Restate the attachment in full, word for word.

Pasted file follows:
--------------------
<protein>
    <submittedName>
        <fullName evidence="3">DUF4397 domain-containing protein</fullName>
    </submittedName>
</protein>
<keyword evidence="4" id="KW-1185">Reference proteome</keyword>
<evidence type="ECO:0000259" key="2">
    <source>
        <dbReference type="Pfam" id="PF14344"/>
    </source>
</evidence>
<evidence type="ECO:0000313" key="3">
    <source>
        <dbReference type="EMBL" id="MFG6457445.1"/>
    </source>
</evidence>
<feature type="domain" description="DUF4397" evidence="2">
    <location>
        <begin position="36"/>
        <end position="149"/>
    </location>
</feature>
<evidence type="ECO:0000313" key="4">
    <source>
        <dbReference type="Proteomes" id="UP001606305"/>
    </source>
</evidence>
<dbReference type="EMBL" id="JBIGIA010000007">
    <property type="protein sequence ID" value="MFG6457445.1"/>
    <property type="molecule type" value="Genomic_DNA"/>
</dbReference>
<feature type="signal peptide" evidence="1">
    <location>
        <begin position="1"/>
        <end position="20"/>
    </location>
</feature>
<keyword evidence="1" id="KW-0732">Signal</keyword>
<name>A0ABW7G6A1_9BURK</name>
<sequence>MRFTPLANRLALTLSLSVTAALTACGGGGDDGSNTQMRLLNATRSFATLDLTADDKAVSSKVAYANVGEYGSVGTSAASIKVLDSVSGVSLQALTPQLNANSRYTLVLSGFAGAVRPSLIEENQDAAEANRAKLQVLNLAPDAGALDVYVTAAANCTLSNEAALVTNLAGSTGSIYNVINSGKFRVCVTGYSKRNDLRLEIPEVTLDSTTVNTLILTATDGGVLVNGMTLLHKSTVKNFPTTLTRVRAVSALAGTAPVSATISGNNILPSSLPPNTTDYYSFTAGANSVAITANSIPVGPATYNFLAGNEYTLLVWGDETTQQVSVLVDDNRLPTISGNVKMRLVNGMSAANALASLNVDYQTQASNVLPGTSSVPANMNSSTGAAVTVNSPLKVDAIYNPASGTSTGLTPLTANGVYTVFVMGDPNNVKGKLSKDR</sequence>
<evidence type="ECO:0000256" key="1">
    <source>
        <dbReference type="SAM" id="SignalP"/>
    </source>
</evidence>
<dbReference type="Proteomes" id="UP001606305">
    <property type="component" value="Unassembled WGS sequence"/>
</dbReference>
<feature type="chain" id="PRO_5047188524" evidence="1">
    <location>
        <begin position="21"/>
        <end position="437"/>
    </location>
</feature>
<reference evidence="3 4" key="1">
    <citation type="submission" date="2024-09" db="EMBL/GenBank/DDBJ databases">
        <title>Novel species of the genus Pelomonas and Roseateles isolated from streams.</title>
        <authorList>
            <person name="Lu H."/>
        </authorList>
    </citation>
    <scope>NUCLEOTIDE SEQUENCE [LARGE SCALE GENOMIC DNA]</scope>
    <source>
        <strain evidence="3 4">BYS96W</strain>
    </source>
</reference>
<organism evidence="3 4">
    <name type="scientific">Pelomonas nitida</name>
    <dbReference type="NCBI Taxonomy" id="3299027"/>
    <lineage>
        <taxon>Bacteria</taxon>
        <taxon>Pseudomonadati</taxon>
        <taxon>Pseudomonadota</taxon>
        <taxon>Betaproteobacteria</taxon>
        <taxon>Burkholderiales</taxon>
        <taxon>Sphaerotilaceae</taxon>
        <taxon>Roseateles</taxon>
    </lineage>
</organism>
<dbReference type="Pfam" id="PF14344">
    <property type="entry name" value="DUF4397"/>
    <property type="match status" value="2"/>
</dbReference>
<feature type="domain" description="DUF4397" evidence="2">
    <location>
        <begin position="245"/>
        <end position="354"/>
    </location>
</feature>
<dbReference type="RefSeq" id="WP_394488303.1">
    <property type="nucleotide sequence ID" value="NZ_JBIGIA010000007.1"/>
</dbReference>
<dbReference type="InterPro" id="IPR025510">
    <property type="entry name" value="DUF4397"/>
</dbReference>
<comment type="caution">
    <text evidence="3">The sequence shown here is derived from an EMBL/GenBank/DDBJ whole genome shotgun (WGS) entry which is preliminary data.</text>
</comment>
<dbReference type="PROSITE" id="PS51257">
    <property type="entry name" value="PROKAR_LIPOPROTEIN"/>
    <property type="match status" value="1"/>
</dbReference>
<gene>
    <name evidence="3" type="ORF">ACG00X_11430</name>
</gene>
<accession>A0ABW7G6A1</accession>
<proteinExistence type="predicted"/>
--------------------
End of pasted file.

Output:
<protein>
    <submittedName>
        <fullName evidence="3">DUF4397 domain-containing protein</fullName>
    </submittedName>
</protein>
<keyword evidence="4" id="KW-1185">Reference proteome</keyword>
<evidence type="ECO:0000259" key="2">
    <source>
        <dbReference type="Pfam" id="PF14344"/>
    </source>
</evidence>
<evidence type="ECO:0000313" key="3">
    <source>
        <dbReference type="EMBL" id="MFG6457445.1"/>
    </source>
</evidence>
<feature type="domain" description="DUF4397" evidence="2">
    <location>
        <begin position="36"/>
        <end position="149"/>
    </location>
</feature>
<evidence type="ECO:0000313" key="4">
    <source>
        <dbReference type="Proteomes" id="UP001606305"/>
    </source>
</evidence>
<dbReference type="EMBL" id="JBIGIA010000007">
    <property type="protein sequence ID" value="MFG6457445.1"/>
    <property type="molecule type" value="Genomic_DNA"/>
</dbReference>
<feature type="signal peptide" evidence="1">
    <location>
        <begin position="1"/>
        <end position="20"/>
    </location>
</feature>
<keyword evidence="1" id="KW-0732">Signal</keyword>
<name>A0ABW7G6A1_9BURK</name>
<sequence>MRFTPLANRLALTLSLSVTAALTACGGGGDDGSNTQMRLLNATRSFATLDLTADDKAVSSKVAYANVGEYGSVGTSAASIKVLDSVSGVSLQALTPQLNANSRYTLVLSGFAGAVRPSLIEENQDAAEANRAKLQVLNLAPDAGALDVYVTAAANCTLSNEAALVTNLAGSTGSIYNVINSGKFRVCVTGYSKRNDLRLEIPEVTLDSTTVNTLILTATDGGVLVNGMTLLHKSTVKNFPTTLTRVRAVSALAGTAPVSATISGNNILPSSLPPNTTDYYSFTAGANSVAITANSIPVGPATYNFLAGNEYTLLVWGDETTQQVSVLVDDNRLPTISGNVKMRLVNGMSAANALASLNVDYQTQASNVLPGTSSVPANMNSSTGAAVTVNSPLKVDAIYNPASGTSTGLTPLTANGVYTVFVMGDPNNVKGKLSKDR</sequence>
<evidence type="ECO:0000256" key="1">
    <source>
        <dbReference type="SAM" id="SignalP"/>
    </source>
</evidence>
<dbReference type="Proteomes" id="UP001606305">
    <property type="component" value="Unassembled WGS sequence"/>
</dbReference>
<feature type="chain" id="PRO_5047188524" evidence="1">
    <location>
        <begin position="21"/>
        <end position="437"/>
    </location>
</feature>
<reference evidence="3 4" key="1">
    <citation type="submission" date="2024-09" db="EMBL/GenBank/DDBJ databases">
        <title>Novel species of the genus Pelomonas and Roseateles isolated from streams.</title>
        <authorList>
            <person name="Lu H."/>
        </authorList>
    </citation>
    <scope>NUCLEOTIDE SEQUENCE [LARGE SCALE GENOMIC DNA]</scope>
    <source>
        <strain evidence="3 4">BYS96W</strain>
    </source>
</reference>
<organism evidence="3 4">
    <name type="scientific">Pelomonas nitida</name>
    <dbReference type="NCBI Taxonomy" id="3299027"/>
    <lineage>
        <taxon>Bacteria</taxon>
        <taxon>Pseudomonadati</taxon>
        <taxon>Pseudomonadota</taxon>
        <taxon>Betaproteobacteria</taxon>
        <taxon>Burkholderiales</taxon>
        <taxon>Sphaerotilaceae</taxon>
        <taxon>Roseateles</taxon>
    </lineage>
</organism>
<dbReference type="Pfam" id="PF14344">
    <property type="entry name" value="DUF4397"/>
    <property type="match status" value="2"/>
</dbReference>
<feature type="domain" description="DUF4397" evidence="2">
    <location>
        <begin position="245"/>
        <end position="354"/>
    </location>
</feature>
<dbReference type="RefSeq" id="WP_394488303.1">
    <property type="nucleotide sequence ID" value="NZ_JBIGIA010000007.1"/>
</dbReference>
<dbReference type="InterPro" id="IPR025510">
    <property type="entry name" value="DUF4397"/>
</dbReference>
<comment type="caution">
    <text evidence="3">The sequence shown here is derived from an EMBL/GenBank/DDBJ whole genome shotgun (WGS) entry which is preliminary data.</text>
</comment>
<dbReference type="PROSITE" id="PS51257">
    <property type="entry name" value="PROKAR_LIPOPROTEIN"/>
    <property type="match status" value="1"/>
</dbReference>
<gene>
    <name evidence="3" type="ORF">ACG00X_11430</name>
</gene>
<accession>A0ABW7G6A1</accession>
<proteinExistence type="predicted"/>